The Greek War of Independence, also known as the Greek Revolution ((ギリシア語:Ελληνική Επανάσταση, ''Elliniki Epanastasi''); Ottoman: يونان عصياني ''Yunan İsyanı'' Greek Uprising), was a successful war of independence waged by the Greek revolutionaries between 1821 and 1832 against the Ottoman Empire. The Greeks were assisted by the Russian Empire, Great Britain, France, and several other European powers, while the Ottomans were aided by their vassals, the Eyalet of Egypt, and partly by the Beylik of Tunis.
Even several decades before the fall of Constantinople to the Ottoman Empire in 1453, most of Greece had come under Ottoman rule.〔Caroline Finkel Osman's Dream p.17〕 During this time, there were several revolt attempts by Greeks to gain independence from Ottoman control.〔Woodhouse, ''A Story of Modern Greece'', 'The Dark Age of Greece (1453–1800)', p. 113, Faber and Faber (1968)〕 In 1814, a secret organization called the Filiki Eteria was founded with the aim of liberating Greece. The Filiki Eteria planned to launch revolts in the Peloponnese, the Danubian Principalities, and in Constantinople and its surrounding areas. The first of these revolts began on 6 March 1821 in the Danubian Principalities, but was soon put down by the Ottomans. The events in the north urged the Greeks in the Peloponnese into action and on 17 March 1821, the Maniots declared war on the Ottomans. This declaration was the start of a spring of revolutionary actions from other controlled states against the Ottoman Empire.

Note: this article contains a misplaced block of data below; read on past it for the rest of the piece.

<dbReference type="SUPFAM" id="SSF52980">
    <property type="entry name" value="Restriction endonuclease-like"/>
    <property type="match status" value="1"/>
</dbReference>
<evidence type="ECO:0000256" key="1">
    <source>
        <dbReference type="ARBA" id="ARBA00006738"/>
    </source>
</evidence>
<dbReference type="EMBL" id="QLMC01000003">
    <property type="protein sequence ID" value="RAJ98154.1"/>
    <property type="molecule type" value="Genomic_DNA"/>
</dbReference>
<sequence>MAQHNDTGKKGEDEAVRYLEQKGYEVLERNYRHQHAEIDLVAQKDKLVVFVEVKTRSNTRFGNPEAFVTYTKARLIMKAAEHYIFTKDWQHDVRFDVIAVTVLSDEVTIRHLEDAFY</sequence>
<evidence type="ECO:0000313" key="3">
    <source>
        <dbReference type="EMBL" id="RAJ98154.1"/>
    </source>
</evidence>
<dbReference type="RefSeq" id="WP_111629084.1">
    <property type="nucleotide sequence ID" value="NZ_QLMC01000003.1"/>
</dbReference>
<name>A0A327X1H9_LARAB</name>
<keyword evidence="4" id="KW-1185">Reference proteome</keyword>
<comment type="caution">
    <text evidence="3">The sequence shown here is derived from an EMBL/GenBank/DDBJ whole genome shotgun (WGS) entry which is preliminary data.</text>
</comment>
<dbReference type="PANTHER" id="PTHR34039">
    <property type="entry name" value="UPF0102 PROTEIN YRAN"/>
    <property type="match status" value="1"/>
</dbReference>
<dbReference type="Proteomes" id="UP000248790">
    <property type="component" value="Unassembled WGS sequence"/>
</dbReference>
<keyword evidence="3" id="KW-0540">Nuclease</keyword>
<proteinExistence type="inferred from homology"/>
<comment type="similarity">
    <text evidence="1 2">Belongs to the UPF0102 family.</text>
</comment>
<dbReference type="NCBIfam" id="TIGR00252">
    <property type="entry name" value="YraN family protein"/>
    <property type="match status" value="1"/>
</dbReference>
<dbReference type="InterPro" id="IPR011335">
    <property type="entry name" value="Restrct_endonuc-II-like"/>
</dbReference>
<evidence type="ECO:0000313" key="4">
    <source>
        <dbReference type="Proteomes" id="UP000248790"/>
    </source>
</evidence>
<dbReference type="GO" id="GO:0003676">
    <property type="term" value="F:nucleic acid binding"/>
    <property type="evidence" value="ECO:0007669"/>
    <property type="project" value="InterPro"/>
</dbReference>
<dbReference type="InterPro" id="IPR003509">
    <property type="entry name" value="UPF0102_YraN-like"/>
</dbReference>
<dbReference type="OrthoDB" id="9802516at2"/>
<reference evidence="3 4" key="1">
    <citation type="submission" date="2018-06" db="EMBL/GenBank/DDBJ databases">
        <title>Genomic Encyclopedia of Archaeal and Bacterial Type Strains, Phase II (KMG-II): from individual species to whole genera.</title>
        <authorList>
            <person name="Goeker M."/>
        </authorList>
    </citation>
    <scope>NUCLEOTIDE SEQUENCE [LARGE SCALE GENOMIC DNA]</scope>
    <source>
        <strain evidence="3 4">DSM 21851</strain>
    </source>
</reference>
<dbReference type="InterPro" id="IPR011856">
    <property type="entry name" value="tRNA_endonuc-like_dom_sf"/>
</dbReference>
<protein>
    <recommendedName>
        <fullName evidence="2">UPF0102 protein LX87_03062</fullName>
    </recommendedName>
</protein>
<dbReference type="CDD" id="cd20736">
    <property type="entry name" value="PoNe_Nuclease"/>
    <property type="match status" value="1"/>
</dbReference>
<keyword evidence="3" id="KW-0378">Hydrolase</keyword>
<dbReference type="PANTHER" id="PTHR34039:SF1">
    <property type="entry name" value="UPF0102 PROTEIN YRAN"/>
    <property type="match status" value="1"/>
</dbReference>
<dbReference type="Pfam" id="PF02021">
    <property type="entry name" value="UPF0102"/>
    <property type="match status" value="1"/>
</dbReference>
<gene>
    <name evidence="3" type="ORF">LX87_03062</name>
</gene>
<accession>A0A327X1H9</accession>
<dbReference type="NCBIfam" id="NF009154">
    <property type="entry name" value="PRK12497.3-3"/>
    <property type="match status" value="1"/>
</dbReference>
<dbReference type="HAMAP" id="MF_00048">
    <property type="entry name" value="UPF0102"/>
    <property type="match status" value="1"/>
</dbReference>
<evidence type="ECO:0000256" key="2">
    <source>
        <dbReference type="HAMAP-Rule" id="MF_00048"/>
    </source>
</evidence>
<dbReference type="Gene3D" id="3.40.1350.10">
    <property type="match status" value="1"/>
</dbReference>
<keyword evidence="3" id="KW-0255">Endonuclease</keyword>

By the end of the month, the Peloponnese was in open revolt against the Turks and by October 1821, the Greeks under Theodoros Kolokotronis had captured Tripolitsa. The Peloponnesian revolt was quickly followed by revolts in Crete, Macedonia, and Central Greece, which would soon be suppressed. Meanwhile, the makeshift Greek navy was achieving success against the Ottoman navy in the Aegean Sea and prevented Ottoman reinforcements from arriving by sea.
Tensions soon developed among different Greek factions, leading to two consecutive civil wars. Meanwhile, the Ottoman Sultan negotiated with Mehmet Ali of Egypt, who agreed to send his son Ibrahim Pasha to Greece with an army to suppress the revolt in return for territorial gain. Ibrahim landed in the Peloponnese in February 1825 and had immediate success: by the end of 1825, most of the Peloponnese was under Egyptian control, and the city of Missolonghi—put under siege by the Turks since April 1825—fell in April 1826. Although Ibrahim was defeated in Mani, he had succeeded in suppressing most of the revolt in the Peloponnese and Athens had been retaken.
Following years of negotiation, three Great Powers, Russia, Britain and France, decided to intervene in the conflict and each nation sent a navy to Greece. Following news that combined Ottoman–Egyptian fleets were going to attack the Greek island of Hydra, the allied fleet intercepted the Ottoman–Egyptian fleet at Navarino. The battle began after a tense week-long standoff, ending in the destruction of the Ottoman–Egyptian fleet. With the help of a French expeditionary force, the Greeks drove the Turks out of the Peloponnese and proceeded to the captured part of Central Greece by 1828. As a result of years of negotiation, Greece was finally recognized as an independent nation in May 1832.
The Revolution is celebrated by the modern Greek state as a national day on 25 March.
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